UNISON has announced that the outcome of its consultative pay ballot was a 63.5% acceptance for the below-inflation pay offer from the employees.
Whilst the result may disappoint and frustrate many activists and members, the result is not entirely surprising when considered in the context of the uninspiring national campaign. However, in some of the branch results there are reasons to be optimistic, and there are certainly lessons to be learnt.
Left-led branches came out ahead. So why did the union fall short nationally?
It appears only two regions – London and the North West – may have voted to reject the offer. A number of branches have published their Branch results. In London, Hounslow, Lambeth and Barnet have reported turnouts of over 50% with significant votes to reject – in Barnet’s case, an impressive 89%. Similarly in the North West, Salford and Wirral have published their results with 70% and 91% rejections respectively, with over 50% turnouts.
These branch results are not a surprise. Up and down the country it is the active and pro-active branches, overwhelmingly left-led, that have delivered votes to reject. That is not because the members in those branches are more militant, or that they are feeling the cost of living crisis more acutely. Rather it is down to the leadership in those areas.
They are branches that have adopted an organising and campaigning approach, developing extended layers of activists and delivering for members consistently. Undoubtedly those branches have clearly pointed out that a below-inflation rise is a pay cut in their campaigning materials.
By contrast, UNISON nationally did not make a recommendation in the pay ballot. Instead they set out the case for and against, with the focus on the supposed positives. Material and e-mails from the union nationally for example tried to sugar coat the reality of the offer, stating that it was the “higher offer we have received for years” – which is incorrect when inflation is taken into account.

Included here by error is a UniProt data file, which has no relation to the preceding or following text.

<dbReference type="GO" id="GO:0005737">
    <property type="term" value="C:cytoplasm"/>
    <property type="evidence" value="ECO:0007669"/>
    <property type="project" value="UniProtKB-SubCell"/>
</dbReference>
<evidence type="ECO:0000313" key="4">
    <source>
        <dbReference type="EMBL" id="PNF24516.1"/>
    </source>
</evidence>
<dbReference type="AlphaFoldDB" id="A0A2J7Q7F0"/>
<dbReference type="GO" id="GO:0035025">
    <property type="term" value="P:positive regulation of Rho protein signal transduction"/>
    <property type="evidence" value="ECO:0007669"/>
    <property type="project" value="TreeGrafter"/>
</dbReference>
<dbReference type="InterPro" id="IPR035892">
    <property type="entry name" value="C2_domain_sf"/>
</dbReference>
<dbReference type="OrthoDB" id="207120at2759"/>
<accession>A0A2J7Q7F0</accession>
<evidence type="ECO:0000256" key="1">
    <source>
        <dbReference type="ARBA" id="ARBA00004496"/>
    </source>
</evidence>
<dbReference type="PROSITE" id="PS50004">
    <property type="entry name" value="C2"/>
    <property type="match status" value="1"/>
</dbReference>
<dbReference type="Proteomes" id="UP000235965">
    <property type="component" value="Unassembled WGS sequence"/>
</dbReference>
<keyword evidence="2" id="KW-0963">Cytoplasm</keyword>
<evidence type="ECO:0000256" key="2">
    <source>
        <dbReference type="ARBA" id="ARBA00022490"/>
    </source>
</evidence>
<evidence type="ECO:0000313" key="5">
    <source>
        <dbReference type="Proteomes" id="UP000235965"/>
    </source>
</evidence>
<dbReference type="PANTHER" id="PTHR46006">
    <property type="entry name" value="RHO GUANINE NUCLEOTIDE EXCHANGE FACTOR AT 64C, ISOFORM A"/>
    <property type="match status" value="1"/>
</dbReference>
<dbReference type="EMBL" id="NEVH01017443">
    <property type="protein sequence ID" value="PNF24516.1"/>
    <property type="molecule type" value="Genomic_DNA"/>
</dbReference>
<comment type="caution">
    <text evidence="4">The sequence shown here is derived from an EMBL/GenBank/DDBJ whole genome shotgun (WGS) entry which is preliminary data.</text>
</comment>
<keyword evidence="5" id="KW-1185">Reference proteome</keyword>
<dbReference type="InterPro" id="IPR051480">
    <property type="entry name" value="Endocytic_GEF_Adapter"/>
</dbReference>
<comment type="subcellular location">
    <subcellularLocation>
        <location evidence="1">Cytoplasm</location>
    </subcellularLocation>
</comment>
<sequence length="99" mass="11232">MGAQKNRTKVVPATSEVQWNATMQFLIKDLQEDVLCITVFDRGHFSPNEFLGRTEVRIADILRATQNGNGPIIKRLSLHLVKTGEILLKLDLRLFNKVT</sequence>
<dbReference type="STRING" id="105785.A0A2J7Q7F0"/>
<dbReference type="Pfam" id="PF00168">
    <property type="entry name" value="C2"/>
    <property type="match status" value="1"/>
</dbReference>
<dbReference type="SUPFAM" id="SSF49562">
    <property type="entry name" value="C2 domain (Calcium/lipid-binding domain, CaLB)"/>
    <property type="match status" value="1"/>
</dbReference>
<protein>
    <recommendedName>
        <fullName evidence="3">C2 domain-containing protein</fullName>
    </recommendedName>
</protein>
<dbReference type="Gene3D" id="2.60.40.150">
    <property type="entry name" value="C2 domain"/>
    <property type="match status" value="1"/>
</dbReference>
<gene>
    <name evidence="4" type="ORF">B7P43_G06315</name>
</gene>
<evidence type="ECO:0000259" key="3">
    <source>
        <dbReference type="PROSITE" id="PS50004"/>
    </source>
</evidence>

The social media presence of the union (it would be wrong to call it a campaign) was uninpsiring at best, with the lacklustre headline “decide on pay” being used instead of a clear lead and recommendation to reject.
Pay negotiation model needs to change
It is becoming Increasingly that the National Joint Council (NJC) Structure in local lovernment is not fit for purpose. In the health section, it is the Service Group Executive (SGE), directly elected by members that has ultimate authority over the pay negotiations. However, in local Government the SGE has no direct oversight. Rather the negotiations have been delegated to the NJC committee, with membership decided by the regions. This arrangement means that the wishes of the members are not directly influencing the pay negotiations. An urgent review and reform of the NJC Committee is needed.
Many of the ballots were influenced and led by the UNISON regional leaderships, including the unelected Regional Secretaries, as well as by the National Officers and NJC Committee. These have played a role in muffling the anger and pressures members face, not only on pay but on broader issues.
Time for Real Change (TFRC), the left grouping within the union has had a tremendous impact at a national level, both electorally and in starting to shift the outlook and direction of the union from servicing to organising, as well as putting the cost of living crisis at the forefront of our work. However as this result perhaps indicates, there is a need to build effective TFRC organisations in the regions.
That work has begun, but the need to further this work should not be underestimated, particularly as it is the regions (mainly right-controlled) that currently have decisive impact on the NJC Committee, and the Conference Standing Orders Committee that decides what we can and cannot debate at Conference.
We are also approaching the nomination period for the National Executive Committee elections. These elections are vital for the future direction of the union. Faced not only with a deepening cost of living crisis, but an aggressively anti-union Truss-led government, it is vital that the left continues to have decisive influence on the NEC.
That is why organising effective TFRC structures and a clear campaign are so important. Those local government branches, overwhelmingly led by TFRC activists, have shown what can be achieved. We must build upon that by developing new layers of activists for the battles ahead. There are clear reasons for remaining optimistic, despite this disappointing ballot.
Socialist Alternative members are and remain committed to the success of the TFRC project and building a UNISON that will be at the forefront of battles to improve the lives of members.